Years ago, I picked up a tattered but serviceable edition of the great Eleventh Edition of the Encyclopaedia Britannica. Published in 1910, the twenty-eight-volume monument to human curiosity about the “arts, sciences, literature and general information” is a testament to scholarly industry. Compared to the mealy-mouthed reference works that clutter library shelves today, which typically compete to outdo one another in the exhibition of moral relativism, the Eleventh Edition (the common shorthand by which the work is known) is also a testament to a neglected virtue: robust cultural confidence. For a Westerner, it is refreshing to dip into its unembarrassed pages and savor its masculine prose. Volume I, for example (“A” to “Androphagi”), contains a most illuminating article about that once-far-away mountain fastness, Afghanistan. After a few pages about the history, climate, and geography of this Asiatic byway, the writer introduces us to the people, “handsome and athletic” but treacherous.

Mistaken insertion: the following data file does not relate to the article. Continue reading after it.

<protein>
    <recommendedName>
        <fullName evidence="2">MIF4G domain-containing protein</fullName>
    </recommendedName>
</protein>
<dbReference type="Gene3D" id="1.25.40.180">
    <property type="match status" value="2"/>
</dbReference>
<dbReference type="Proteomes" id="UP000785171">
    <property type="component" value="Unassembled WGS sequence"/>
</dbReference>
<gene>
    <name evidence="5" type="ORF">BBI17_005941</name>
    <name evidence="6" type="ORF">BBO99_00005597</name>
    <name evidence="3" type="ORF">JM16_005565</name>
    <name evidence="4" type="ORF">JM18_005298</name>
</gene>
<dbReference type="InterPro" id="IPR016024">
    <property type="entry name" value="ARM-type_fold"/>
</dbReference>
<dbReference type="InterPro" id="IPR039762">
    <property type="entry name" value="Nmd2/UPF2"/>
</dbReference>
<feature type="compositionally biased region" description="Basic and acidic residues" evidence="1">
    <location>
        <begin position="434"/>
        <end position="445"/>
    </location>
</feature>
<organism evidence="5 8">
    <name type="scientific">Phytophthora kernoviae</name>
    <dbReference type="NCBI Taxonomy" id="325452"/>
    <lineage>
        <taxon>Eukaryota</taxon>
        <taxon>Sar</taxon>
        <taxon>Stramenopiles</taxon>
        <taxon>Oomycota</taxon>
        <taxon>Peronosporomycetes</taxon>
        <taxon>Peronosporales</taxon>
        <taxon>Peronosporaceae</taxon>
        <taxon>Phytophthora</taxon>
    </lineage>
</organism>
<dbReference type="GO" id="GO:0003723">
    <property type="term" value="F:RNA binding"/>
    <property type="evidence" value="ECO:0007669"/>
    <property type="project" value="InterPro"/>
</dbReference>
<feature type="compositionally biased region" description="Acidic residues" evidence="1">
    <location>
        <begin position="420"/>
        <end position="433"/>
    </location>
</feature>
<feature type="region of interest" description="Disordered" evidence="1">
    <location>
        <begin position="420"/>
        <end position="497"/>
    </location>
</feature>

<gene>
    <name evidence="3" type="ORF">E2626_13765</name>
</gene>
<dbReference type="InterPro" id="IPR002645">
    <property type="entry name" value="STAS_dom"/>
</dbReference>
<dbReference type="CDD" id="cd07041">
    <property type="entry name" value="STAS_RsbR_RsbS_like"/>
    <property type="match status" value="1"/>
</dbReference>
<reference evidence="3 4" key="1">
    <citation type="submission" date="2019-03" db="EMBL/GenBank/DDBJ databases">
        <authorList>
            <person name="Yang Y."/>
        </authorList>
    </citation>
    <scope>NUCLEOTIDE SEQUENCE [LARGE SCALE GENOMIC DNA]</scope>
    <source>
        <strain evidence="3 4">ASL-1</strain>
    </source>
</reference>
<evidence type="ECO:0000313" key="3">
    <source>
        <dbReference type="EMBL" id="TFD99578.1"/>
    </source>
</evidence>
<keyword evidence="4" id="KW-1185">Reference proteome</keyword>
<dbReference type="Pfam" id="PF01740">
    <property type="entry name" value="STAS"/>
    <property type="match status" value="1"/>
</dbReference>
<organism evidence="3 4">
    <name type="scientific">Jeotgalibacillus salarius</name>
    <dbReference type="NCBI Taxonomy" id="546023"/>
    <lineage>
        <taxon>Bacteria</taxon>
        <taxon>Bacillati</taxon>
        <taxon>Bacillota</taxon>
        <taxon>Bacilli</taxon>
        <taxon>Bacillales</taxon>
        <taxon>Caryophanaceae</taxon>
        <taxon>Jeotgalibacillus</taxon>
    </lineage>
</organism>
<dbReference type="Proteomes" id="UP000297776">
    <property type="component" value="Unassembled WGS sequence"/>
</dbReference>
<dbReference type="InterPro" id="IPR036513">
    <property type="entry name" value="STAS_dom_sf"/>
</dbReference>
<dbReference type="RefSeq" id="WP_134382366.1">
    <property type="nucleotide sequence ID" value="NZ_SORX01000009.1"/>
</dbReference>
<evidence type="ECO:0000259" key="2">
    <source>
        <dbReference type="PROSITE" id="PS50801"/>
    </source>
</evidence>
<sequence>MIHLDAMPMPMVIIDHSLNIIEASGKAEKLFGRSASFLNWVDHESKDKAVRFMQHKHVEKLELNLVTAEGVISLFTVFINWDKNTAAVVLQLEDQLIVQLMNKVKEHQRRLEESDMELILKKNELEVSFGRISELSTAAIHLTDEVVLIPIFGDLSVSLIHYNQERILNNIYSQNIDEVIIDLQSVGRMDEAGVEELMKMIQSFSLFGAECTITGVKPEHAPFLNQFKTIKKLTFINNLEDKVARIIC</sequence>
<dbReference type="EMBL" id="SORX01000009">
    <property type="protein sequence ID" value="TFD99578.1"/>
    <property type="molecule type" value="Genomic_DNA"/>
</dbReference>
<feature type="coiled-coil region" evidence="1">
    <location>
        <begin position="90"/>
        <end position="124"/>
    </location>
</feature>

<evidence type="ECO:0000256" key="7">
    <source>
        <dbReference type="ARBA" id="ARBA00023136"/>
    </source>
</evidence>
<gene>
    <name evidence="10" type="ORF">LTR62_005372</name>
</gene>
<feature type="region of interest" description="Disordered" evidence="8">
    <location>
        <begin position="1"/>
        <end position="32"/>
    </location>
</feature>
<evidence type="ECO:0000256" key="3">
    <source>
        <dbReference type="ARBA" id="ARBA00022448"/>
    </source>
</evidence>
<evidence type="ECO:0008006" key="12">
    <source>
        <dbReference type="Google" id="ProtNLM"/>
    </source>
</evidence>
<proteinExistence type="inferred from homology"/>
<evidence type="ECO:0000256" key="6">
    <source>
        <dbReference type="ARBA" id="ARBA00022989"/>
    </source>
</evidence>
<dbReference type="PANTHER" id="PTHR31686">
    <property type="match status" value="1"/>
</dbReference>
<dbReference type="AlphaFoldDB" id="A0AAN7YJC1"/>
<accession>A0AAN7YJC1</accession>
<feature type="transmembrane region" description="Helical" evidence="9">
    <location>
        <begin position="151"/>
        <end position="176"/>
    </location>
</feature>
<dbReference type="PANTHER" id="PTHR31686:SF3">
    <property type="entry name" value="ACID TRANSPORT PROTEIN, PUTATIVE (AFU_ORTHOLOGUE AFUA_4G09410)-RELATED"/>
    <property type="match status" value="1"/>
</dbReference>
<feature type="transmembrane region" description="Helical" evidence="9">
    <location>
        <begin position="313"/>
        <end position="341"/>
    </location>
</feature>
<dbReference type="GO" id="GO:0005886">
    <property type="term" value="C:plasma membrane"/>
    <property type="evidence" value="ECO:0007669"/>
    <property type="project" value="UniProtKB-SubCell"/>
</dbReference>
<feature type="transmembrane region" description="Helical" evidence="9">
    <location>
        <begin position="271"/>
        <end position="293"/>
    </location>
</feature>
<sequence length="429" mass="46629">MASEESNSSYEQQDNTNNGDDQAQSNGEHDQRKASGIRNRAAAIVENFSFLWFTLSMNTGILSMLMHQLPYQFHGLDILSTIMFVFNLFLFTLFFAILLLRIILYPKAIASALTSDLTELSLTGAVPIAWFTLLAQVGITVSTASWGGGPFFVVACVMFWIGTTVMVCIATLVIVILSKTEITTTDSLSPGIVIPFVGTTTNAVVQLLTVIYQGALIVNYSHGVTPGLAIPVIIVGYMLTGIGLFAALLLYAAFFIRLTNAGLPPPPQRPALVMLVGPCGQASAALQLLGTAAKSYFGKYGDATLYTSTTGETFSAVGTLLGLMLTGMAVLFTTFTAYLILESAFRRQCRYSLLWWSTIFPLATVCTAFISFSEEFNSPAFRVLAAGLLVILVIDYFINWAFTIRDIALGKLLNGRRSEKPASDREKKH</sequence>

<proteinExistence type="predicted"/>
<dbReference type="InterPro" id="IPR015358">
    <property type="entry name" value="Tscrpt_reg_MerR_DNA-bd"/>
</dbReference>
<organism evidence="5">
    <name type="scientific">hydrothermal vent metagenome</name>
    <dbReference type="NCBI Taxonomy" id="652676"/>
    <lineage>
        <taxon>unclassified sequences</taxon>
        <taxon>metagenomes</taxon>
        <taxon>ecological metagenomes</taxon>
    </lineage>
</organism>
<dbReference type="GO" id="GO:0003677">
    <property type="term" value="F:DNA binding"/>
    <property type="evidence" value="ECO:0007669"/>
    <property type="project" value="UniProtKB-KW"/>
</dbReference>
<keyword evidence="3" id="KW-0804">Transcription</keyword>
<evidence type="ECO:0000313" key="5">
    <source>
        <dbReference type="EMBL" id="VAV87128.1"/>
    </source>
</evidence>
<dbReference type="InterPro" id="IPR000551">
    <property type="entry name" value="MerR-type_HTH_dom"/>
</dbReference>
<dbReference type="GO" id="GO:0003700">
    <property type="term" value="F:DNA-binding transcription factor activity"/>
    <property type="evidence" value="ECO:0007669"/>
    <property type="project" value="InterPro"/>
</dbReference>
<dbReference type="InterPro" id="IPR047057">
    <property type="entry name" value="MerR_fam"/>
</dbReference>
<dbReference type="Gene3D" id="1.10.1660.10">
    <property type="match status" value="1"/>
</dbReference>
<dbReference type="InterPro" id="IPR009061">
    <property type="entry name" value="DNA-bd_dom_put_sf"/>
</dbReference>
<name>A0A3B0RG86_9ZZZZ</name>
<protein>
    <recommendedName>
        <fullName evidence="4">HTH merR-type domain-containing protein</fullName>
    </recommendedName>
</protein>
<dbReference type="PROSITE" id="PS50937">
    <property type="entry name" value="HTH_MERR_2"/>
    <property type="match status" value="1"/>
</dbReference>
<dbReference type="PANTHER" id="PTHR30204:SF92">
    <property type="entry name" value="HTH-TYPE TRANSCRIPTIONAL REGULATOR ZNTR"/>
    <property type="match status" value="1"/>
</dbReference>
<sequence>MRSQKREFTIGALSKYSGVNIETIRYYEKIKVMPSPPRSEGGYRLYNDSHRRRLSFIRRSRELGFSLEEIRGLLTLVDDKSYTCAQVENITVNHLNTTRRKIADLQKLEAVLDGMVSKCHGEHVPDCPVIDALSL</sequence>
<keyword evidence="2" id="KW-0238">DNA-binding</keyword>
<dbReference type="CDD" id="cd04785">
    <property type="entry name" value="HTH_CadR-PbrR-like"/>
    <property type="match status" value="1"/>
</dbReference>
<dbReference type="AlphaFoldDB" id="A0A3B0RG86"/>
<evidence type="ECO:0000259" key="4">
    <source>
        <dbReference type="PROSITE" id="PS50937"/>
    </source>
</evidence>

The Afghans, inured to bloodshed from childhood, are familiar with death, and audacious in attack, but easily discouraged by failure; excessively turbulent and unsubmissive to law or discipline; apparently frank and affable in manner, especially when they hope to gain some object, but capable of the grossest brutality when that hope ceases. They are unscrupulous in perjury, treacherous, vain and insatiable, passionate in vindictiveness, which they will satisfy at the cost of their own lives and in the most cruel manner.
That’s in 1910. Does any of that need to be emended?
I have been thinking about Afghanistan again because of the riots that broke out this weekend. So far about a dozen people, including U.N. and NATO personnel, have been killed and scores injured. Why? Because Terry Jones, the Florida “pastor” who made headlines last September when he threatened to burn copies of the Koran, finally made good on his promise on March 20th, when he presided over a “trial” and burning of the Koran.